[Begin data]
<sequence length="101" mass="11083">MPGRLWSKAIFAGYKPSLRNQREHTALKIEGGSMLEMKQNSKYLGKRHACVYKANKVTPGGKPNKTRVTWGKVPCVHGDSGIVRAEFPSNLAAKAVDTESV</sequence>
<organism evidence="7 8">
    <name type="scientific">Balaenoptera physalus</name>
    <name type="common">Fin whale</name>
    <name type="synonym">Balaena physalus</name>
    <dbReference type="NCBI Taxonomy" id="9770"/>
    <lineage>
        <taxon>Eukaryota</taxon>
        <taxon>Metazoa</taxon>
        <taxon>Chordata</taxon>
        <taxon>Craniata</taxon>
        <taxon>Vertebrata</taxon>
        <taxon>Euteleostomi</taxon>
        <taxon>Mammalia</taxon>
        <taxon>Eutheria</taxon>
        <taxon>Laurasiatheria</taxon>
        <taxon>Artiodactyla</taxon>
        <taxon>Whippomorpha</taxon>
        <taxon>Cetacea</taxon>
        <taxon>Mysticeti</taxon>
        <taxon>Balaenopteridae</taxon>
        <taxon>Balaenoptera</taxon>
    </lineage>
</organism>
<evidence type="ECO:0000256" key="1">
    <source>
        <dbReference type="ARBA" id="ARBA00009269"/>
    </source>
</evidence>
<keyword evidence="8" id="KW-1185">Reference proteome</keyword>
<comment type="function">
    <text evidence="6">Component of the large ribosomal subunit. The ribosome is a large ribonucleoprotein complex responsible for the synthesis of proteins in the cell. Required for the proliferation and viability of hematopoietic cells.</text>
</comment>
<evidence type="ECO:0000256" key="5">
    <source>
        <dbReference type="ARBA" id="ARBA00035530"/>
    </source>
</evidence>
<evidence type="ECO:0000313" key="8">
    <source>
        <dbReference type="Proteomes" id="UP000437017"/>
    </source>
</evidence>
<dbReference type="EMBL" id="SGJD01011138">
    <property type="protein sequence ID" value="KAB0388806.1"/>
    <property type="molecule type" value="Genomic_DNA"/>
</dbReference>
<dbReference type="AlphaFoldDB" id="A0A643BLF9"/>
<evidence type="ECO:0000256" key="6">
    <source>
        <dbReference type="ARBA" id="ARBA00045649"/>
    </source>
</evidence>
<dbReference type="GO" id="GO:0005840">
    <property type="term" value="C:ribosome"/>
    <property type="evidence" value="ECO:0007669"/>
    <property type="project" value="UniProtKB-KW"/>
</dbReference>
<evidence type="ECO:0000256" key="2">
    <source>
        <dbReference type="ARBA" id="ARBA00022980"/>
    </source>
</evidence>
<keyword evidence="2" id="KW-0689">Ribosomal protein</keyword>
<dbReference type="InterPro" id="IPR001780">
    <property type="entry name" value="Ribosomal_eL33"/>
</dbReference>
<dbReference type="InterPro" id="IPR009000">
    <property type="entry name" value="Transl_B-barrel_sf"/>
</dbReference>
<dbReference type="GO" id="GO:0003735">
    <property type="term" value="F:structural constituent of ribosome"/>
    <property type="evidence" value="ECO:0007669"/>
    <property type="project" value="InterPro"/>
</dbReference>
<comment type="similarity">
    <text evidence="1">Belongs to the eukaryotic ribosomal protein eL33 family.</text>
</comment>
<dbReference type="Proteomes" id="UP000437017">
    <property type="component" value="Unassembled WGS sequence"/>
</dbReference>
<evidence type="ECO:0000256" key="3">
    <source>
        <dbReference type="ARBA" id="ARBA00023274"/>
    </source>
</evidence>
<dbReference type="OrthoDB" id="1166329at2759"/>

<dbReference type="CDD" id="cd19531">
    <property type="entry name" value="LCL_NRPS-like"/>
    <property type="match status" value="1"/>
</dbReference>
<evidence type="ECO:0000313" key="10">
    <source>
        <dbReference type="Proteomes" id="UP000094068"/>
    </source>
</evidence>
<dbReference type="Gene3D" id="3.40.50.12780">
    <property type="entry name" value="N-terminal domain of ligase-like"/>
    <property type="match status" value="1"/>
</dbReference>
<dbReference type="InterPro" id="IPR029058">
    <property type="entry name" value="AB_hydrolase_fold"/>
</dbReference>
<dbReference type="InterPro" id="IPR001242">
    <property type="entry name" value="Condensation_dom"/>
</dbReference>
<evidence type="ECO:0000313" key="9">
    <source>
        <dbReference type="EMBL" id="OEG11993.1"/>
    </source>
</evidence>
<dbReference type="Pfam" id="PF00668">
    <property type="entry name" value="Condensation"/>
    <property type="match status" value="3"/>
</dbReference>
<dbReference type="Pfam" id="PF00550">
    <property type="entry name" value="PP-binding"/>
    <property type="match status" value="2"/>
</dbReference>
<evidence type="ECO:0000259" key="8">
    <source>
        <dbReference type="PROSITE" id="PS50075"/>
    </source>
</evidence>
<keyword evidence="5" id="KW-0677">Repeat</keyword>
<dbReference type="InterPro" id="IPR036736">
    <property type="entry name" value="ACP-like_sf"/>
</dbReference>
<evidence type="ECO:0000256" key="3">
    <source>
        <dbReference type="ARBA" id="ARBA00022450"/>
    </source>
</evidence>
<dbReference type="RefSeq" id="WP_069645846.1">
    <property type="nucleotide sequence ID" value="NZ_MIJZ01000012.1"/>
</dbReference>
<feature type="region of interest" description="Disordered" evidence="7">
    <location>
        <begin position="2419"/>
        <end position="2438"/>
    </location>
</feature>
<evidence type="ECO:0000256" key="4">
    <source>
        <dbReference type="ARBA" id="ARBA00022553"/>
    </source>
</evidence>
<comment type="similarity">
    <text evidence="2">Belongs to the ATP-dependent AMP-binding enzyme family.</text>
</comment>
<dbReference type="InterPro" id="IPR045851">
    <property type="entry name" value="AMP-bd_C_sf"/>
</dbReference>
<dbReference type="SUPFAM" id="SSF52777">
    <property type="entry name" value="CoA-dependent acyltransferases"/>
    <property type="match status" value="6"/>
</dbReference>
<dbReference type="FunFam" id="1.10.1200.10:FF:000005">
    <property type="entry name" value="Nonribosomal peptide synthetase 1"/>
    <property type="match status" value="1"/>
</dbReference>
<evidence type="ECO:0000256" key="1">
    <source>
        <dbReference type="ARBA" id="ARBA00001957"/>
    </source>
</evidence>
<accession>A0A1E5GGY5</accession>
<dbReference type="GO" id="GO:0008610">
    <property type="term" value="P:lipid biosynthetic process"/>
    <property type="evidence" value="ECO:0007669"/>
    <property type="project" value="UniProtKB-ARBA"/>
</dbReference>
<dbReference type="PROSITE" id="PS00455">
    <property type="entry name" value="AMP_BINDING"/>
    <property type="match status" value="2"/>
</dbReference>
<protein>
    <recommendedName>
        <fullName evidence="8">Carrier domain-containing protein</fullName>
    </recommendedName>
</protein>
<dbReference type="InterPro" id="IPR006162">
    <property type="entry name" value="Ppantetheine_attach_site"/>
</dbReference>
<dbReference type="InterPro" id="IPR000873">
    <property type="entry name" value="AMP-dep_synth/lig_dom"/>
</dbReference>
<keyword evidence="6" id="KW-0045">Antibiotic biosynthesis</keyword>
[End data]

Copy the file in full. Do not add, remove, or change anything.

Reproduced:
<sequence length="101" mass="11083">MPGRLWSKAIFAGYKPSLRNQREHTALKIEGGSMLEMKQNSKYLGKRHACVYKANKVTPGGKPNKTRVTWGKVPCVHGDSGIVRAEFPSNLAAKAVDTESV</sequence>
<organism evidence="7 8">
    <name type="scientific">Balaenoptera physalus</name>
    <name type="common">Fin whale</name>
    <name type="synonym">Balaena physalus</name>
    <dbReference type="NCBI Taxonomy" id="9770"/>
    <lineage>
        <taxon>Eukaryota</taxon>
        <taxon>Metazoa</taxon>
        <taxon>Chordata</taxon>
        <taxon>Craniata</taxon>
        <taxon>Vertebrata</taxon>
        <taxon>Euteleostomi</taxon>
        <taxon>Mammalia</taxon>
        <taxon>Eutheria</taxon>
        <taxon>Laurasiatheria</taxon>
        <taxon>Artiodactyla</taxon>
        <taxon>Whippomorpha</taxon>
        <taxon>Cetacea</taxon>
        <taxon>Mysticeti</taxon>
        <taxon>Balaenopteridae</taxon>
        <taxon>Balaenoptera</taxon>
    </lineage>
</organism>
<evidence type="ECO:0000256" key="1">
    <source>
        <dbReference type="ARBA" id="ARBA00009269"/>
    </source>
</evidence>
<keyword evidence="8" id="KW-1185">Reference proteome</keyword>
<comment type="function">
    <text evidence="6">Component of the large ribosomal subunit. The ribosome is a large ribonucleoprotein complex responsible for the synthesis of proteins in the cell. Required for the proliferation and viability of hematopoietic cells.</text>
</comment>
<evidence type="ECO:0000256" key="5">
    <source>
        <dbReference type="ARBA" id="ARBA00035530"/>
    </source>
</evidence>
<evidence type="ECO:0000313" key="8">
    <source>
        <dbReference type="Proteomes" id="UP000437017"/>
    </source>
</evidence>
<dbReference type="EMBL" id="SGJD01011138">
    <property type="protein sequence ID" value="KAB0388806.1"/>
    <property type="molecule type" value="Genomic_DNA"/>
</dbReference>
<dbReference type="AlphaFoldDB" id="A0A643BLF9"/>
<evidence type="ECO:0000256" key="6">
    <source>
        <dbReference type="ARBA" id="ARBA00045649"/>
    </source>
</evidence>
<dbReference type="GO" id="GO:0005840">
    <property type="term" value="C:ribosome"/>
    <property type="evidence" value="ECO:0007669"/>
    <property type="project" value="UniProtKB-KW"/>
</dbReference>
<evidence type="ECO:0000256" key="2">
    <source>
        <dbReference type="ARBA" id="ARBA00022980"/>
    </source>
</evidence>
<keyword evidence="2" id="KW-0689">Ribosomal protein</keyword>
<dbReference type="InterPro" id="IPR001780">
    <property type="entry name" value="Ribosomal_eL33"/>
</dbReference>
<dbReference type="InterPro" id="IPR009000">
    <property type="entry name" value="Transl_B-barrel_sf"/>
</dbReference>
<dbReference type="GO" id="GO:0003735">
    <property type="term" value="F:structural constituent of ribosome"/>
    <property type="evidence" value="ECO:0007669"/>
    <property type="project" value="InterPro"/>
</dbReference>
<comment type="similarity">
    <text evidence="1">Belongs to the eukaryotic ribosomal protein eL33 family.</text>
</comment>
<dbReference type="Proteomes" id="UP000437017">
    <property type="component" value="Unassembled WGS sequence"/>
</dbReference>
<evidence type="ECO:0000256" key="3">
    <source>
        <dbReference type="ARBA" id="ARBA00023274"/>
    </source>
</evidence>
<dbReference type="OrthoDB" id="1166329at2759"/>

<dbReference type="CDD" id="cd19531">
    <property type="entry name" value="LCL_NRPS-like"/>
    <property type="match status" value="1"/>
</dbReference>
<evidence type="ECO:0000313" key="10">
    <source>
        <dbReference type="Proteomes" id="UP000094068"/>
    </source>
</evidence>
<dbReference type="Gene3D" id="3.40.50.12780">
    <property type="entry name" value="N-terminal domain of ligase-like"/>
    <property type="match status" value="1"/>
</dbReference>
<dbReference type="InterPro" id="IPR029058">
    <property type="entry name" value="AB_hydrolase_fold"/>
</dbReference>
<dbReference type="InterPro" id="IPR001242">
    <property type="entry name" value="Condensation_dom"/>
</dbReference>
<evidence type="ECO:0000313" key="9">
    <source>
        <dbReference type="EMBL" id="OEG11993.1"/>
    </source>
</evidence>
<dbReference type="Pfam" id="PF00668">
    <property type="entry name" value="Condensation"/>
    <property type="match status" value="3"/>
</dbReference>
<dbReference type="Pfam" id="PF00550">
    <property type="entry name" value="PP-binding"/>
    <property type="match status" value="2"/>
</dbReference>
<evidence type="ECO:0000259" key="8">
    <source>
        <dbReference type="PROSITE" id="PS50075"/>
    </source>
</evidence>
<keyword evidence="5" id="KW-0677">Repeat</keyword>
<dbReference type="InterPro" id="IPR036736">
    <property type="entry name" value="ACP-like_sf"/>
</dbReference>
<evidence type="ECO:0000256" key="3">
    <source>
        <dbReference type="ARBA" id="ARBA00022450"/>
    </source>
</evidence>
<dbReference type="RefSeq" id="WP_069645846.1">
    <property type="nucleotide sequence ID" value="NZ_MIJZ01000012.1"/>
</dbReference>
<feature type="region of interest" description="Disordered" evidence="7">
    <location>
        <begin position="2419"/>
        <end position="2438"/>
    </location>
</feature>
<evidence type="ECO:0000256" key="4">
    <source>
        <dbReference type="ARBA" id="ARBA00022553"/>
    </source>
</evidence>
<comment type="similarity">
    <text evidence="2">Belongs to the ATP-dependent AMP-binding enzyme family.</text>
</comment>
<dbReference type="InterPro" id="IPR045851">
    <property type="entry name" value="AMP-bd_C_sf"/>
</dbReference>
<dbReference type="SUPFAM" id="SSF52777">
    <property type="entry name" value="CoA-dependent acyltransferases"/>
    <property type="match status" value="6"/>
</dbReference>
<dbReference type="FunFam" id="1.10.1200.10:FF:000005">
    <property type="entry name" value="Nonribosomal peptide synthetase 1"/>
    <property type="match status" value="1"/>
</dbReference>
<evidence type="ECO:0000256" key="1">
    <source>
        <dbReference type="ARBA" id="ARBA00001957"/>
    </source>
</evidence>
<accession>A0A1E5GGY5</accession>
<dbReference type="GO" id="GO:0008610">
    <property type="term" value="P:lipid biosynthetic process"/>
    <property type="evidence" value="ECO:0007669"/>
    <property type="project" value="UniProtKB-ARBA"/>
</dbReference>
<dbReference type="PROSITE" id="PS00455">
    <property type="entry name" value="AMP_BINDING"/>
    <property type="match status" value="2"/>
</dbReference>
<protein>
    <recommendedName>
        <fullName evidence="8">Carrier domain-containing protein</fullName>
    </recommendedName>
</protein>
<dbReference type="InterPro" id="IPR006162">
    <property type="entry name" value="Ppantetheine_attach_site"/>
</dbReference>
<dbReference type="InterPro" id="IPR000873">
    <property type="entry name" value="AMP-dep_synth/lig_dom"/>
</dbReference>
<keyword evidence="6" id="KW-0045">Antibiotic biosynthesis</keyword>